U.S. Department of Health and Human Services
National Diabetes Education Program Logo

Contact Us

Health Information Center

​​​
 

 Alternate Versions

 
 

 Additional Links

 
 

 For More Information

 

HealthSense

Case Study 8: A Podiatric Limb Preservation Team in Action

Vickie R. Driver, D.P.M.

Setting

The Limb Preservation Service at Madigan Army Medical Center in Tacoma, Washington, began as a “foot-at-risk” clinic in the Department of Podiatry. Over time, the foot-at-risk clinic specialized in the management of diabetes-related foot disease and became the Limb Preservation Service that provides both inpatient and outpatient services. The medical center is a 172-bed military regional tertiary care hospital with a beneficiary population of about 350,000. Madigan is one of three designated Level 2 trauma centers in the U.S. Medical Command.

Team members

The Limb Preservation Service is headed by the podiatry department. Clinic podiatrists conduct the first evaluation of patients with diabetes, assess risk factors, and manage foot ulcers and emergency treatment of foot infections. Vascular surgeons participate in the management of critical limb ischemia and peripheral arterial disease. A specialized wound care nurse assists the physician in carrying out wound care treatment plans. She or he also works independently as a wound care provider. A pedorthist provides customized shoe and orthotic devices.

Services

Regular care of the foot in patients with diabetes depends on the severity of their condition and the presence of risk factors. Patients followed by the limb preservation team receive comprehensive inpatient and outpatient care that includes

  • state-of-the-art advanced wound care management
  • medical and surgical management of infection
  • at least a quarterly clinic visit (the frequency of the visits depends on the severity of the problem)
  • ongoing education that includes families
  • orthotic devices, extra-depth shoes, and custom made shoes as needed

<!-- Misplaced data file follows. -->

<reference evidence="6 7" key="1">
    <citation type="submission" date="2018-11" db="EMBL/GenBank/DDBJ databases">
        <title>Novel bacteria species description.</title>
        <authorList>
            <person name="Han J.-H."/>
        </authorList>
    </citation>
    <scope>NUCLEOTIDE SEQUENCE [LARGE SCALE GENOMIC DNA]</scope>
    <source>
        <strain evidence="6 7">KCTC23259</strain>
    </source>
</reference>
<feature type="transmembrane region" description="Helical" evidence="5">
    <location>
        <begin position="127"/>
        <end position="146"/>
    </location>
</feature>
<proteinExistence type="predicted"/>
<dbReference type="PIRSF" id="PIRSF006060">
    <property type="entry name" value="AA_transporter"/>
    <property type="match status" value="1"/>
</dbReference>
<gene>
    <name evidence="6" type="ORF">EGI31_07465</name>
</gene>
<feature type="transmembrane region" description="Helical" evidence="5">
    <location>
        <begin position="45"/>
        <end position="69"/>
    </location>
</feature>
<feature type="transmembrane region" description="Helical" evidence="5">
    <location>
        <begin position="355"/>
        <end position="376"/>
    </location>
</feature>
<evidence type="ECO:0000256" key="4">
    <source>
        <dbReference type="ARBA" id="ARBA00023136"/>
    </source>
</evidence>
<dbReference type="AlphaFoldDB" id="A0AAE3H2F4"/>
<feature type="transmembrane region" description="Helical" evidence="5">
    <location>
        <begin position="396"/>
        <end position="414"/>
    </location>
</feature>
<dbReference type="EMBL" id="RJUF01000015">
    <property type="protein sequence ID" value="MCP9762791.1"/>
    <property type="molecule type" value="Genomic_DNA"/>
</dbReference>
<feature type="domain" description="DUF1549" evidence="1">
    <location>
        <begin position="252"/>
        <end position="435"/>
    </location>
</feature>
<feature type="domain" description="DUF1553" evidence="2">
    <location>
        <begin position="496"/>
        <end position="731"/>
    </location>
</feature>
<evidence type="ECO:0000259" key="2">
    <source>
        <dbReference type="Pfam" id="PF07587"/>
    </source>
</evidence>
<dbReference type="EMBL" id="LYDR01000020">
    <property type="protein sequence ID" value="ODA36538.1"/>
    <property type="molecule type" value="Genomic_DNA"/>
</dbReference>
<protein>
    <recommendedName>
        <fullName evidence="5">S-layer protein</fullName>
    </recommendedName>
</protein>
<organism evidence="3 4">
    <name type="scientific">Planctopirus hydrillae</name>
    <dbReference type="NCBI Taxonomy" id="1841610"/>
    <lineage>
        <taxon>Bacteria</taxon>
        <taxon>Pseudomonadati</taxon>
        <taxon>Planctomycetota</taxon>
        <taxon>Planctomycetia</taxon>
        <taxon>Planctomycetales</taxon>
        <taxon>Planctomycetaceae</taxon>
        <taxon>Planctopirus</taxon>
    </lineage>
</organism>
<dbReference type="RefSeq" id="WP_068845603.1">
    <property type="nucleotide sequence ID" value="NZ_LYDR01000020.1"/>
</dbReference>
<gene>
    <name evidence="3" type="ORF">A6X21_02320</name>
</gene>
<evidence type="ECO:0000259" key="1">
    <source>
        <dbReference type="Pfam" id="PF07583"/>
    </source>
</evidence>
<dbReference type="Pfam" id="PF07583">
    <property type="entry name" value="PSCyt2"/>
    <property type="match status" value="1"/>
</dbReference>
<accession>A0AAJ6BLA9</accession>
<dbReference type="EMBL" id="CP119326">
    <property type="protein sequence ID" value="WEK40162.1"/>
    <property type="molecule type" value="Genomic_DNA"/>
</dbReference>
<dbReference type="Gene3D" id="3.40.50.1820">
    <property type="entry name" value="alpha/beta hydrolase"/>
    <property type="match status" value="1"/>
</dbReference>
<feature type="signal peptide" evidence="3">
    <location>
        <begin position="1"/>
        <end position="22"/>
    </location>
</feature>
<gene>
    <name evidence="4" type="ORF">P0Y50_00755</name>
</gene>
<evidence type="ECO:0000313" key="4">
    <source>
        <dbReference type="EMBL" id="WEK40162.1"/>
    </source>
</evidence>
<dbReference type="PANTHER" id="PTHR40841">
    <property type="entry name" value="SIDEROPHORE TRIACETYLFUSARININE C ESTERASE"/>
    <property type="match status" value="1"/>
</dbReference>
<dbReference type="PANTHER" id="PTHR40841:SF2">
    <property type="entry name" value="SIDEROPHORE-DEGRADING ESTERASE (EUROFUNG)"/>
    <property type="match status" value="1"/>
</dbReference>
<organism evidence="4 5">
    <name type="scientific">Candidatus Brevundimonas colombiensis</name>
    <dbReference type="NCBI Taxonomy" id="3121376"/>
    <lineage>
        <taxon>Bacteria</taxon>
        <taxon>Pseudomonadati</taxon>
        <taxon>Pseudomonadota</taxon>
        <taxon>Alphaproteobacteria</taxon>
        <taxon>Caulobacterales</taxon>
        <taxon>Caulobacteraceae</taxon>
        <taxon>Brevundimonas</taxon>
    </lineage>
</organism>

Patient education is a high priority and is usually provided by a podiatrist or wound care nurse during both inpatient and outpatient visits. An individualized education plan is part of the electronic medical record. The higher the risk for limb loss, the more intensive the educational program.

Communication

Electronic medical records are used. Team members consult in person to discuss the most complex cases. Since it is an army medical center, specialist referrals are easily made and recommendations incorporated into the medical record. Two important factors contribute to the success of the limb preservation service: close collaboration among team members, and the fact that the patients remain within the military hospital system for a long period of time.

Insurance coverage

Patients pay for their care through TRICARE, the single-payer health care program of the United States Department of Defense Military Health System.

Outcomes

From the beginning of the Limb Preservation Service in 1999 to 2003, the rate of non-traumatic lower extremity amputations decreased significantly despite the increase in the overall population of patients with diabetes who were referred to the service.

Data were then collected on a random sample of 485 patients among the 8,422 patients with diabetes followed at the medical center between June 1999 and June 2004. Patients were stratified according to the University of Texas classification system that classifies diabetic wounds based on risk and severity and divided in two groups: those followed by the Limb Preservation Service and those followed by a non-specialized service. Over the five-year period, patients referred to the Limb Preservation Service had more severe disease than patients who were receiving non-specialized services. This resulted in a higher proportion of minor amputations in the Limb Preservation Service group but no significant increase in major amputations.

Related references

Driver VR, Goodman RA, Fabbi M, et al. The impact of a podiatric lead limb preservation team on disease outcomes and risk prediction in the diabetic lower extremity: a retrospective cohort study. J Am Podiatr Med Assoc. 2010; 100(4):235-41.

Driver VR. Reducing amputation rates in patients with diabetes at a military medical center. Diabetes Care. 2005; 28(2):248-53.

February 2013​​​​